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0 #7 Noel Hogan 2011-08-23 07:25
I can remember my childhood days playing and frolicking around the estate . Hunter was a good friend and very kind. and of course he had every toy a boy could imagine ! I think he even had a monkey??? Anyway I have very fond memories of the Marx family and the estate.
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0 #6 X larchmont, NY resident 2011-07-18 18:25
I used to drive by the mansion every day on my way to school years ago. I remember when the daughter married daniel Ellsburg there. We knew the old man had died when lots were formed for new houses. It was so sad. One could see the dogs out on the grounds running every morning. The hutchinson River parkway is alongside the grounds and everyone knew the house was there first. Such a shame that Scarsdale allowed the subdivision in the first place and that one of the children or wife didn't save it and allowed the sale. Why didn't they just donate it to thestate or county as a museum. Marx was so generous, they should have. Another story of greedy developer who couldn't give a damn about history or anything else! It was wonderful to see back then, one could see the house from the road up the long drive from weaver St. It is all missed now and should've been kept together..Hopef ully this Scar face!! will never win no matter how many lawsuits he files...
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0 #5 Harry Skip Pardee/Ma. 2011-05-23 14:03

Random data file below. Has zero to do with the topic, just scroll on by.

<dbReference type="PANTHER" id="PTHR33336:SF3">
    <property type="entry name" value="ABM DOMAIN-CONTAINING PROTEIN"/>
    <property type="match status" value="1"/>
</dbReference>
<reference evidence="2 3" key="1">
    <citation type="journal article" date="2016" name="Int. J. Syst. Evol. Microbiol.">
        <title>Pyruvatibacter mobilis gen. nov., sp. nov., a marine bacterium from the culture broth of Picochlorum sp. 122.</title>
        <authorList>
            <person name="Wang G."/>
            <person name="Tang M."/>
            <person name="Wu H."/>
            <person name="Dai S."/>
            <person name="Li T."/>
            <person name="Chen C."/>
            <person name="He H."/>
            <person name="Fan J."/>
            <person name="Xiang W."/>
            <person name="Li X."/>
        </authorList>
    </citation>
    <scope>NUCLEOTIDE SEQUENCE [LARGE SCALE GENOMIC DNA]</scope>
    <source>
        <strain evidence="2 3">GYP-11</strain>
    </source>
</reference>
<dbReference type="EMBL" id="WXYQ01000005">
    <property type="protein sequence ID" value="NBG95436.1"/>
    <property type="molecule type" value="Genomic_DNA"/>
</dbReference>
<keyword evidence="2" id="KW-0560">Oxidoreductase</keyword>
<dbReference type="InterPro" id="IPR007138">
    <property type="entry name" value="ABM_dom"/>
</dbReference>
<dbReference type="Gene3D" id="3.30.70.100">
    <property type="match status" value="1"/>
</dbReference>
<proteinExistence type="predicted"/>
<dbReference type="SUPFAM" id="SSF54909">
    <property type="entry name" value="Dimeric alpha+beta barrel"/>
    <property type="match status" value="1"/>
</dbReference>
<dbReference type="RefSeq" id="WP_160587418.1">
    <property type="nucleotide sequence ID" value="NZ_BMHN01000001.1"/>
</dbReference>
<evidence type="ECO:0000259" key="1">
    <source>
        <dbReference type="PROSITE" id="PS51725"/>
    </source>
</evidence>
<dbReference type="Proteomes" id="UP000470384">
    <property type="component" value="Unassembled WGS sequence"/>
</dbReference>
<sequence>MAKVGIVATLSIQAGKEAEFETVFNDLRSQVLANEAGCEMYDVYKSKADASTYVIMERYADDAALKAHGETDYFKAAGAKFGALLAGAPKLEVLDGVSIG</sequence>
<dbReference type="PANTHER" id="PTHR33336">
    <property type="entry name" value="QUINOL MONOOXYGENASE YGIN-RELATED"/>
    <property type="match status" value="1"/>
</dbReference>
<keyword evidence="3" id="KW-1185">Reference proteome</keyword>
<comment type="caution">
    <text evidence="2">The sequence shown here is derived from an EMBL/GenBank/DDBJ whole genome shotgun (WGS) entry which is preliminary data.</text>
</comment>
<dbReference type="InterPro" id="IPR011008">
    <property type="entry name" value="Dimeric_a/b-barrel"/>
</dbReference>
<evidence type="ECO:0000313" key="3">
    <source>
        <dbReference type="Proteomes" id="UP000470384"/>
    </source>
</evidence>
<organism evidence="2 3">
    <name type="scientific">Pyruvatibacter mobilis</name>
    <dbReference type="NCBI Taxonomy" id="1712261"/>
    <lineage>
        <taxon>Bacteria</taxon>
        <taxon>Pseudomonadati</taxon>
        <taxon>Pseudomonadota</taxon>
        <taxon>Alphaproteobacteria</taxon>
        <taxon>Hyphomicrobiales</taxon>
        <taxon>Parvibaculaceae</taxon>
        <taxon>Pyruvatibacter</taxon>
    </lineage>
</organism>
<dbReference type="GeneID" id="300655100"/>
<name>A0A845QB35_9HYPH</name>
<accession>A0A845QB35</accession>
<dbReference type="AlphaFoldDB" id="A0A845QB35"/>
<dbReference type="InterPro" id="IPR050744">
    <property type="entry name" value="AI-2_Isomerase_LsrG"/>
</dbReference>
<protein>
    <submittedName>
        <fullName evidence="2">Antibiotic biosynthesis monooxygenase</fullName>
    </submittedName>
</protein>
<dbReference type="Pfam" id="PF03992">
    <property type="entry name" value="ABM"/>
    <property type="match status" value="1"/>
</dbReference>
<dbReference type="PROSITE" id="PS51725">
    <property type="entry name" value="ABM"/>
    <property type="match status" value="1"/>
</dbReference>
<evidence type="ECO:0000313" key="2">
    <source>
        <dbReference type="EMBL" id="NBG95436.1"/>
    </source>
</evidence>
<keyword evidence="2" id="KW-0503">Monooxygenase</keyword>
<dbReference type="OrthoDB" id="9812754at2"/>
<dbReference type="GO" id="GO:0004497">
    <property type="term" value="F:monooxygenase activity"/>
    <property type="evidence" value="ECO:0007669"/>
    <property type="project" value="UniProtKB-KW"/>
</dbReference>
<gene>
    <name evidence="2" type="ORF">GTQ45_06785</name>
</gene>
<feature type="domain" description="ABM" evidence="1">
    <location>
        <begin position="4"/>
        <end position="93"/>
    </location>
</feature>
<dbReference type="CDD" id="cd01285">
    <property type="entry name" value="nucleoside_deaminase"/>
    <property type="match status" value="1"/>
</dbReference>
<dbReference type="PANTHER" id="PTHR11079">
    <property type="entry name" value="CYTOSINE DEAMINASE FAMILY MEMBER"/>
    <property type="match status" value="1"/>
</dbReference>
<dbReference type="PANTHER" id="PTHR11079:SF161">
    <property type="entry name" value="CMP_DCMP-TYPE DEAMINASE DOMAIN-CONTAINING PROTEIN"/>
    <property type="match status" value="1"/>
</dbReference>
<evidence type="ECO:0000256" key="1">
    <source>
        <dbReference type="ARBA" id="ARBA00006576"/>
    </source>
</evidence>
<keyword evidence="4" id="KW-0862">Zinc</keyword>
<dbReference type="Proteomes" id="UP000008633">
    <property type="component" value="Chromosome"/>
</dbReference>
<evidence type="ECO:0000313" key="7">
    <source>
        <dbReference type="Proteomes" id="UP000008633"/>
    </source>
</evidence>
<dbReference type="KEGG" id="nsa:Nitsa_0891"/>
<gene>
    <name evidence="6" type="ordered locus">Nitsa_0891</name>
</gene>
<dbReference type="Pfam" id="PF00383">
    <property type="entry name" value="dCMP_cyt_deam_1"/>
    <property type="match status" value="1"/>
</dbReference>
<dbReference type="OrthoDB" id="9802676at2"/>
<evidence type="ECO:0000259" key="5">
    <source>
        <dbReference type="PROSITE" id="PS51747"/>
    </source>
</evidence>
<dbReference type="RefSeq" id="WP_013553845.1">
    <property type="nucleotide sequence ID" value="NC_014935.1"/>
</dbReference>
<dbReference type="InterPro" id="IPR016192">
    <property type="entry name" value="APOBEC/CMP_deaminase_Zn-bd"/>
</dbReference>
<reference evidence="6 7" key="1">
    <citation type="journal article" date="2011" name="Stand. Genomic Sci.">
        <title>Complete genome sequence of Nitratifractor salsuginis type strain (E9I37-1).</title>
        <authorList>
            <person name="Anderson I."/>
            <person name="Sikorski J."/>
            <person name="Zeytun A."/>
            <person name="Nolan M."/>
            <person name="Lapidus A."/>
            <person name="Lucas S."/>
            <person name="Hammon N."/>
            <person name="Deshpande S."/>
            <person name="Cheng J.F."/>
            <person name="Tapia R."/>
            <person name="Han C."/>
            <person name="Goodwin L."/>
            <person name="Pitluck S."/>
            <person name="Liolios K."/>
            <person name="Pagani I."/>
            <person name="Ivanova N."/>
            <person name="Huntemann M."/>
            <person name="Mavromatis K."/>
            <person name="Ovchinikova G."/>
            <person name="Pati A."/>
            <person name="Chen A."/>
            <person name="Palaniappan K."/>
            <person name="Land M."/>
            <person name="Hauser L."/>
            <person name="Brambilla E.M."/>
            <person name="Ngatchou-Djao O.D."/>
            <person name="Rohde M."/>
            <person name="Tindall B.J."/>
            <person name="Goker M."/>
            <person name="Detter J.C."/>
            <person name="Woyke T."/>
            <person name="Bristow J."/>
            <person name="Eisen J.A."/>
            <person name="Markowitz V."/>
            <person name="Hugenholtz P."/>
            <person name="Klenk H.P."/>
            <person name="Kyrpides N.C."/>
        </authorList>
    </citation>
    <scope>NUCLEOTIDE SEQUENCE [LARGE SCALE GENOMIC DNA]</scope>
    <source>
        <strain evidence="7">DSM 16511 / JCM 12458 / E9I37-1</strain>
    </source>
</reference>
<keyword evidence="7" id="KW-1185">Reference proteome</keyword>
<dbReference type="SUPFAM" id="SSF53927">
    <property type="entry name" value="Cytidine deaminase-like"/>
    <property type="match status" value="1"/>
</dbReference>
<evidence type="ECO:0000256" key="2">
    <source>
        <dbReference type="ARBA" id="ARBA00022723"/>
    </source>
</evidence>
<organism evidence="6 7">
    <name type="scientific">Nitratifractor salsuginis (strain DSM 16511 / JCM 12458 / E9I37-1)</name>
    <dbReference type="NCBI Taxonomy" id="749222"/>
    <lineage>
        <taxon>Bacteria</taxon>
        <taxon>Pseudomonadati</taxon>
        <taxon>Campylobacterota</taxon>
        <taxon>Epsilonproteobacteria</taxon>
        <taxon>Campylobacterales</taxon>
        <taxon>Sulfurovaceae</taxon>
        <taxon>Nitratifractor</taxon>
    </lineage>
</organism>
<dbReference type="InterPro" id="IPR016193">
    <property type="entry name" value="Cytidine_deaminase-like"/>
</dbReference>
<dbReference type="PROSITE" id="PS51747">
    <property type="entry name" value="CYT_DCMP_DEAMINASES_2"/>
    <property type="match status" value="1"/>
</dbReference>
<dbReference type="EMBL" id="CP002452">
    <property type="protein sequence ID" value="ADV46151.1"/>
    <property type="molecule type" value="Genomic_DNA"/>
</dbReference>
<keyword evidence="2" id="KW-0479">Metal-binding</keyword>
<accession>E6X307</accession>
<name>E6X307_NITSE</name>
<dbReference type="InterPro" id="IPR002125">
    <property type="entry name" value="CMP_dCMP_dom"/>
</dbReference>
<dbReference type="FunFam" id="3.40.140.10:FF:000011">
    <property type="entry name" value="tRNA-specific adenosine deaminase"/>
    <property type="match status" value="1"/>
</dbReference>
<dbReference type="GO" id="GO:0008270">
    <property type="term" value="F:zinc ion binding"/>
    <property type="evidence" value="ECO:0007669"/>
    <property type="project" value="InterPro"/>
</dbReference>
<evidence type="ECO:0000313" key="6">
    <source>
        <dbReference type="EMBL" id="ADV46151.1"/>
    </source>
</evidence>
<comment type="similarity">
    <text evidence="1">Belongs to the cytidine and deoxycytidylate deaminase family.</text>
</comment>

I went to Louis' son, Curtis' wedding which I believe took place at the mansion. The entire family was charming and had a lovely time on the back lawn talking at length with Daniel Ellsberg. Curtis married a good friend of our family, Patrica, a strikingly good looking blonde girl that Curtis loved very much. Was told through friendly get togethers in the late 70's that Curtis as a young boy, developed the Big Wheel concept that helped keep Marx toys a leading toy manufacturer. Met Patrica & Curtis when they lived in Boston. Have lost contact with Curtis and Patrica over the years...great house, glad to see it's still there, hope the state steps in and keeps this history.
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0 #4 Larchmont, NY resident 2011-05-03 10:01
I just drove by the mansion. I have lived in the area for nearly 15 years and never knew it existed only two miles away until I saw it listed on a realtor's website. It is a shame that it is in such disrepair but even now it is a beautiful and impressive place that should be saved for future generations. The detail of the architecture is something to admire and is worth saving.
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0 #3 Julie Marsten 2011-01-24 06:18
Lynne, I'm writing about Idella nad Mr. Marx, can we speak re details of the home
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0 #2 Lynne Sandy 2010-10-27 02:55
I worked in the Marx mansion as a nanny in the early Seventies and thereby knew the eccentric Mr. Marx (who liked my "Southerb" cooking), the beautiful Idella, and the five younger boys. Once, after I had relocated to New York City in the mid Eighties, a friend and I drove late at night to Weaver Street and sneaked up to the mansion for a look-see into the ground floor. That is the last time I saw it, but I wrote of it often in my journal, reflecting on its relaxed Eurpoean leisure, bountiful picnics, and strolls around the garden of tulips, a gift to Louis Marx from Prince Bernhard. There were DaVince sketches on the foyer walls, a portrait of Mr. Marx by Eisenhower in the library, and a regal portrait of Idella in a sitting room. The next project should be this mansion's restoration.
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0 #1 Eric Fink 2010-01-30 18:12
Good for Scarsdale board of architects! Thank you! This is very important history, do we really need to add another 3 new homes as a quick money hungry greedy replacement. This house is just absolutely a must for anyone to see and to think about the history it has survived for all these years.